Dragon Plants

The dragon arum, dragon root or green dragon, is the native Arisaema Dracontiian. The dragon plant of Europe is Dracunculus vulgaris. The dragon's head is not an aroid, but a Dracocepha-lum, a genus of mints. False dragon's head is Physo-stegia. The dragon's blood of commerce is a dark red, astringent, resinous secretion of the fruits of a palm,

Daemonorops Draco

Other kinds of dragon's blood are produced by Dracaena Draco and Ecastophyllum monetaria (now referred to Dalbergia). "Sticks," "reeds," "tears" and "lumps" of dragon's blood are known to commerce. The resin is used in coloring varnishes, dyeing horn in imitation of tortoise shell, and in the composition of tooth-powders and various tinctures. The dragon tree is Dracaena Draco.


(Greek, wood and tongue, of no direct significance). Polypodiaceae. Small ferns, 5 to 10 species, occurring wild in both tropics, with wide creeping rootstalks, and small, entire leaves: sori resembling those of Polypodium. None is advertised in Amer. Three or 4 kinds are mentioned in horticultural literature abroad, but are not cultivated here. l M. Underwood.


(Greek, oak-like). Polypodiaceae. Some 10 or more E. Indian ferns, with round naked sori, as in Polypodium, but with a fine network of netted veins which are arranged in distinctly rectangular meshes. The most distinctive feature is in the shape of the leaves which are either of 2 sorts, as in Platycerium, the cup If. having the shape of an oak If.; or the base of each If. is separately lobed and oak-like. D. quer-cifolia, with 2 sorts of leaves, the spore-bearing 2-3 ft. long, is the commonest species. D. rigidula, Swartz (D. diversifolia, R. Br.), a similar but larger species from the same region also appeared at one time in the American trade, but the species are seldom seen in cult, in this country. D. musaefolia is occasionally seen in fine collections, where it is grown for its striking simple foliage, which reminds one of the bird's nest fern (Asplenium Nidus). It is really a Polypodium, which see for description. r c. Benedict.†


(probably from Greek for drupe, from the character of the fruit). Guiana Plum. White-wood. Euphorbidceae. Tropical evergreen greenhouse shrubs. Glabrous: leaves leathery, alternate, simple, mostly entire: flowers dioecious, in axillary clusters or pistillate single, apetalous, staminate flowers with calyx imbricate and a rudimentary pistil; stigma broad, nearly sessile; pistil 1-celled, 2-ovuled. - About 10 species in tropical Amer., 2 native in S. Fla. They do well in light loam. Prop, from cuttings in sand with heat. D. lateriflora, Urban (D. crocea, Poit. Schaefferia lateriflora, Swartz), of W. India region, 6 ft. high, leaves elliptical, pointed, has been in cultivation j, b. S. Norton.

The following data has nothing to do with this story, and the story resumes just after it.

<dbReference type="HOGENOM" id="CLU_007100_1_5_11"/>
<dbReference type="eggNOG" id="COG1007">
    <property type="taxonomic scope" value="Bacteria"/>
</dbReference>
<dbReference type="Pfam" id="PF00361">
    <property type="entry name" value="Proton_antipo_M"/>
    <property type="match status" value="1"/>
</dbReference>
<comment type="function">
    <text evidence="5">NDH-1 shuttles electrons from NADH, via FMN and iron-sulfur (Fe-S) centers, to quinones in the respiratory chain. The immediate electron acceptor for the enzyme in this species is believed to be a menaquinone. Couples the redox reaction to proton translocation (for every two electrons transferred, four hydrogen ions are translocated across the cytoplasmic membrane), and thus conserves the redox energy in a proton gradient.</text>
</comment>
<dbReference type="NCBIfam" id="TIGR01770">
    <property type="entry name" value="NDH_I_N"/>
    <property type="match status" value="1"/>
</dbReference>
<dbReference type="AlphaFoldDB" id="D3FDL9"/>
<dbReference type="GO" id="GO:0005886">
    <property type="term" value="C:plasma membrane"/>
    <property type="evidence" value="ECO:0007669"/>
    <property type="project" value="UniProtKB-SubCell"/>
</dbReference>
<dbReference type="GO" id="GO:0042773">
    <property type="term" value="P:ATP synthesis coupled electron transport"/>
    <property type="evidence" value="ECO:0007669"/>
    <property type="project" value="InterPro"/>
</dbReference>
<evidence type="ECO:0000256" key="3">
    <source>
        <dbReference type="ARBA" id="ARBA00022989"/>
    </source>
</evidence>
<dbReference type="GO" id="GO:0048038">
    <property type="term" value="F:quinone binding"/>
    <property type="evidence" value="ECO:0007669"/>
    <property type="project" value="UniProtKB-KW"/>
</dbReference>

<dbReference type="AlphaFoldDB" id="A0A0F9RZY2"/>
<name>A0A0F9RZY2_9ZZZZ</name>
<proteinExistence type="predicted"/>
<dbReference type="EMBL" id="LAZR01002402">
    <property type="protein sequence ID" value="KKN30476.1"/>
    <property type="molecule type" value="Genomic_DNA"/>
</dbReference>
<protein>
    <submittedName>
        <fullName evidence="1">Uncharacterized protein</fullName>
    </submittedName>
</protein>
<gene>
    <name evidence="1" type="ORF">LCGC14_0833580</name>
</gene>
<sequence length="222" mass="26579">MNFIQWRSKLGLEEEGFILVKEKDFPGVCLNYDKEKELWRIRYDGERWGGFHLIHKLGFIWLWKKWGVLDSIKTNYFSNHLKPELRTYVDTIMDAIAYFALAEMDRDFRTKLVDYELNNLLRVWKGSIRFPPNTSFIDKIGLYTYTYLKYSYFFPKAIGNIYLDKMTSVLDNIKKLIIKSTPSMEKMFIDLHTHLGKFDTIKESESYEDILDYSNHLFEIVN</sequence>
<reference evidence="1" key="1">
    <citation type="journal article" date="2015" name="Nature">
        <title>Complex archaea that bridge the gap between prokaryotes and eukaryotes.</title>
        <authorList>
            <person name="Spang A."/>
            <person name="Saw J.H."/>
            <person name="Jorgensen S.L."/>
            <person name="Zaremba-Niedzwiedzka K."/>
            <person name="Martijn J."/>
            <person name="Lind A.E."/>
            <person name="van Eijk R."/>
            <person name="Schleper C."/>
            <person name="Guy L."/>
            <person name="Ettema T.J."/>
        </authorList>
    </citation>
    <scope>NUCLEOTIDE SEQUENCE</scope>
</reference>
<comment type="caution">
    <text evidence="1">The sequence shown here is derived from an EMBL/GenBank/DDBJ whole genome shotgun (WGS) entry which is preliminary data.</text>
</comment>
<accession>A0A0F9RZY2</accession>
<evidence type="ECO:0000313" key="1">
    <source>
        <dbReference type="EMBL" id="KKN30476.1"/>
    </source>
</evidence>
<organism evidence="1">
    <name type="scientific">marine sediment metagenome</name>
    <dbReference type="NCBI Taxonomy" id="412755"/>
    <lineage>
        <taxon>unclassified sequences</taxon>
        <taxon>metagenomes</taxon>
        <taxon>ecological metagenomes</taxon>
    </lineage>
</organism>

(A. N. Duchesne, monographer of Fragaria in 1766). Rosaceae. Fragaria-like perennial trailing herbs, differing in the calyx being 5-parted and the lobes alternating with larger leafy 3-5-toothed bracts, the petals yellow, and the receptacle dry and spongy rather than becoming fleshy or pulpy as in the strawberry: leaves ternate, with short-stalked leaflets: flowers solitary, on the runners; stamens 20-25, short. - Two species in S. Asia, one of which has run wild in this country, and is useful as a basket-plant and as a low ground-cover.


Focke (Fragaria indica, Andr.). Yellow Strawberry. A neat plant trailing close on the ground, with leafy runners, pubescent: lfts, rhombic-ovate, more or less petioled, coarsely crenate, obtuse: flowers about 3/4in across, on peduncles equaling or exceeding the leaves: fruit usually less than 1/2in. diam., red, insipid. In waste grounds, N. Y., west and south.

L. H. B